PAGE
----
Can We Do That Measurability Thing?
Well before the current economic woes set in, some traditional media strove to adopt digital measurement techniques that would allow them to compete with the Internet. But it now looks like the new metrics will have only limited availability through most of 2008, meaning the Internet will still run the table on measurability, at least for the time being.

TV advertisers have been guardedly optimistic about Nielsen's C3 commercial ratings, promising to measure audience exposure to commercial pods, but in February Nielsen sent a letter to clients conceding that there were systemic problems in the delivery of these ratings and advising of further delays. A series of phased improvements at 20-day intervals will take at least until July to get the system up to speed. Meanwhile, the Media Rating Council continues to audit Nielsen's C3 system, meaning media buyers are using unaccredited ratings as currency for ad buys.

Radio broadcasters hung their hopes on Arbitron's Portable People Meter, a passive electronic measurement device that will eventually replace the old-fashioned paper diaries filled out by listeners from memory. But problems with the PPM panels have kept Arbitron from meeting its target sample sizes, prompting the company to delay deployment in the country's biggest markets by 3-9 months, including New York, Los Angeles, and Chicago, all now scheduled to get PPM ratings in September 2008.

Magazine advertisers have also pushed publishers to begin producing more rapid and precise measures audience and circulation. The Magazine Publishers of America recently responded to these demands with its plan to solicit proposals for a new audience metric derived from Internet surveys about readership. But this project is in its infancy, and is unlikely to bear fruit before the end of the year. Meanwhile, the Audit Bureau of Circulations has succeeded in signing up most major publishers for its new Rapid Report service --but a recent note from ABC urging publishers to turn in data in a more timely fashion suggests the service is struggling to fulfill its mission.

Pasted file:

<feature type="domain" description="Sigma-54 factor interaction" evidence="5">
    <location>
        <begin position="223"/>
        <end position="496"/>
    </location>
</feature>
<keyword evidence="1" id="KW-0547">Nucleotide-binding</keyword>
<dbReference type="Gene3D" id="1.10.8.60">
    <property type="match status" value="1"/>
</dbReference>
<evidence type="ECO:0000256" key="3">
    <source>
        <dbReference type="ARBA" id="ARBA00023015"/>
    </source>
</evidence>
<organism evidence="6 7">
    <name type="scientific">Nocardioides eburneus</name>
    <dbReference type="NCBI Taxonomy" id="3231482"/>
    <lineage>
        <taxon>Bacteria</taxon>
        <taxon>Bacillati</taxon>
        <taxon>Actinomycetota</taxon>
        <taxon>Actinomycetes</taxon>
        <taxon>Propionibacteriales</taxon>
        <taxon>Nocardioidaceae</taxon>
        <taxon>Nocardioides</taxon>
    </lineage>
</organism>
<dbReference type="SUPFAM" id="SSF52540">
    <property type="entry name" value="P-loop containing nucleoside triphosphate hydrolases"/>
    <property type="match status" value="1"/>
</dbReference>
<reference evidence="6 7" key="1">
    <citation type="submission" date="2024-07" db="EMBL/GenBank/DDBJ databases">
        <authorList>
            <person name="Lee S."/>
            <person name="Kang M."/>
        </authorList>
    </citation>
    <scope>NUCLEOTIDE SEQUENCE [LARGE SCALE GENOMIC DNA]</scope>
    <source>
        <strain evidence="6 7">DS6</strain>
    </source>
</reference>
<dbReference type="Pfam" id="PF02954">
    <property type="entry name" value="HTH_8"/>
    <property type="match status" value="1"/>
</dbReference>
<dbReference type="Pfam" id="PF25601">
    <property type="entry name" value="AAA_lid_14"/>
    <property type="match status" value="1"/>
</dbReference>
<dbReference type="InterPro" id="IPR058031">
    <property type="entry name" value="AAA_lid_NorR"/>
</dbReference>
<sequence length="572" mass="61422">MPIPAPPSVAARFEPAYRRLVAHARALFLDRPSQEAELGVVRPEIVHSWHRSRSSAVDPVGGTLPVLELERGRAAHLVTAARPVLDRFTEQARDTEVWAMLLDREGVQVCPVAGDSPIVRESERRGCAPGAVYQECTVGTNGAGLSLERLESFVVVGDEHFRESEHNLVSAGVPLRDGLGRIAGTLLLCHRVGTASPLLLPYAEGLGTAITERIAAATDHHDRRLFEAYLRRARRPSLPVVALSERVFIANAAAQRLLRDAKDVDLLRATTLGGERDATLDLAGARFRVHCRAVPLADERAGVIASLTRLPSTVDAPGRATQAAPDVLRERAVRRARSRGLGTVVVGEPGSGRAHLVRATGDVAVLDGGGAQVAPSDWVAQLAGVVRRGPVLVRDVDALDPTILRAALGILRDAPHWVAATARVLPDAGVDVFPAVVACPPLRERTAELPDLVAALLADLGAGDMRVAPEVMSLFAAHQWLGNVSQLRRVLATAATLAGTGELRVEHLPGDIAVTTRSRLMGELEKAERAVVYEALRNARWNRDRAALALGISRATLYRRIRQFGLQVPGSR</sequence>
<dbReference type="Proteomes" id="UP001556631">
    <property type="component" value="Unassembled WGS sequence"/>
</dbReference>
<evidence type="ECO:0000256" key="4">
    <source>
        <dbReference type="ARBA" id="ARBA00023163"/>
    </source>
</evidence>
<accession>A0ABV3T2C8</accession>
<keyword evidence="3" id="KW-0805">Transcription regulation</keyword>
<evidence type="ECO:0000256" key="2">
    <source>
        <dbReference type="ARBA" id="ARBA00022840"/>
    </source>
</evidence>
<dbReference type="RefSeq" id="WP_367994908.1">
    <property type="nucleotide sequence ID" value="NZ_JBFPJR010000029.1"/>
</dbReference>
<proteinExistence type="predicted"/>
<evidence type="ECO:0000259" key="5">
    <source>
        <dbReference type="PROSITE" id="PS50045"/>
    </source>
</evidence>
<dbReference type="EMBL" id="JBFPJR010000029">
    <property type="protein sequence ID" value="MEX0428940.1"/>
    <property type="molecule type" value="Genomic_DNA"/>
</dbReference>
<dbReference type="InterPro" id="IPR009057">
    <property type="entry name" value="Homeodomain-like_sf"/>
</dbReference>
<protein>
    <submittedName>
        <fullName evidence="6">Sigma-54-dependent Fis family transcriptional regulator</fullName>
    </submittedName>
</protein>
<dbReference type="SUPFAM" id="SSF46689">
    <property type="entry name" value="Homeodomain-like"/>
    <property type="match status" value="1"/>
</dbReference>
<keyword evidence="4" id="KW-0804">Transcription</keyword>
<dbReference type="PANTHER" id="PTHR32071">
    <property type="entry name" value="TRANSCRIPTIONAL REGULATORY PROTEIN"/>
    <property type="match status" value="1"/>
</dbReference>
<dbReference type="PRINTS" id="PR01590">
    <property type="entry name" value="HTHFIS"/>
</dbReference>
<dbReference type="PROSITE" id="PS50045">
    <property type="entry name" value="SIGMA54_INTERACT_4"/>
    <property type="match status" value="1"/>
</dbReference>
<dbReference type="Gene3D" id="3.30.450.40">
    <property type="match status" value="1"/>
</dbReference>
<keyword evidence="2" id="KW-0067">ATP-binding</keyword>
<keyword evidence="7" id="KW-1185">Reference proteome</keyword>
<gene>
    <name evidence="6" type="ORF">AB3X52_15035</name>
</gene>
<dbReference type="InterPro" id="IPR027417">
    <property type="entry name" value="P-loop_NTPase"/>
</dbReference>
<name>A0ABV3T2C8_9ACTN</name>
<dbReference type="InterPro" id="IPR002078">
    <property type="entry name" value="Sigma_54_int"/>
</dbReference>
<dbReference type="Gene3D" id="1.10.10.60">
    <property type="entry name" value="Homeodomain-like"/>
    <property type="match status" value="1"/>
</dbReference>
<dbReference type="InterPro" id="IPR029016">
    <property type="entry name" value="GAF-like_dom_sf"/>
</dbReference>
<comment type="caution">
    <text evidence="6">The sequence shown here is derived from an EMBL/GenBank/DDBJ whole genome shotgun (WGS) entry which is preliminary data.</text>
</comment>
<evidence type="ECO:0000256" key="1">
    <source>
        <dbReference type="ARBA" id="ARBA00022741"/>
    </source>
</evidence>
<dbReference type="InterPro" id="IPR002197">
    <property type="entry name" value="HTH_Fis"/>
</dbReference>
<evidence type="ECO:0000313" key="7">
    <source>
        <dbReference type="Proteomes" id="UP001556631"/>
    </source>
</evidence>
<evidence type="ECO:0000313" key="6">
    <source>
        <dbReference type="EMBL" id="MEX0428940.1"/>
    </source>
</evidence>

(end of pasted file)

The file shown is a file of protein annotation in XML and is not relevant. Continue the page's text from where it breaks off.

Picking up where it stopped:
For Newspapers and Radio, Online Growth Isn't Enough

In the event of a recession, the rising Internet tide may well lift all boats, including Web revenues for newspapers and radio. But it's unlikely that growth in these areas will offset losses due to structural and cyclical downturns, as their contribution to total revenues remains small.

Ken Doctor of Outsell, Inc. noted that most big newspaper publishers' online revenues have dwindled from the robust rates of 20%-30% a few years ago to a more modest 8%-15% per year. The slowdown is bad news, he went on, because most publishers still derive less than 10% of their total revenues from online advertising.

Meanwhile, according to Wachovia's Ryvicker, the majority of big radio broadcasters get at most 1%-2% of their total revenues from online business. Non-spot revenues, including online, grew 10% to almost $1.7 billion in 2007. However, online radio revenues accounted for no more than $500 million of that, or just 2.3% of the total. Furthermore, broadcasters remained locked in a battle with recording artists over royalties for songs played online, which could jeopardize future growth.

Monday, March 24, 2008

BoSacks Speaks Out: The Economy, the Recession and Publishers

BoSacks Speaks Out: The Economy, the Recession and Publishers

We are clearly headed into some dicey economic times. For some of us a recession will create new problems of instability where we are already under stress - from new competitors, the internet, and the demand for accountability. At the same time some of us will not only survive, but will actually thrive and prosper even under the conditions of a recession. How can this be?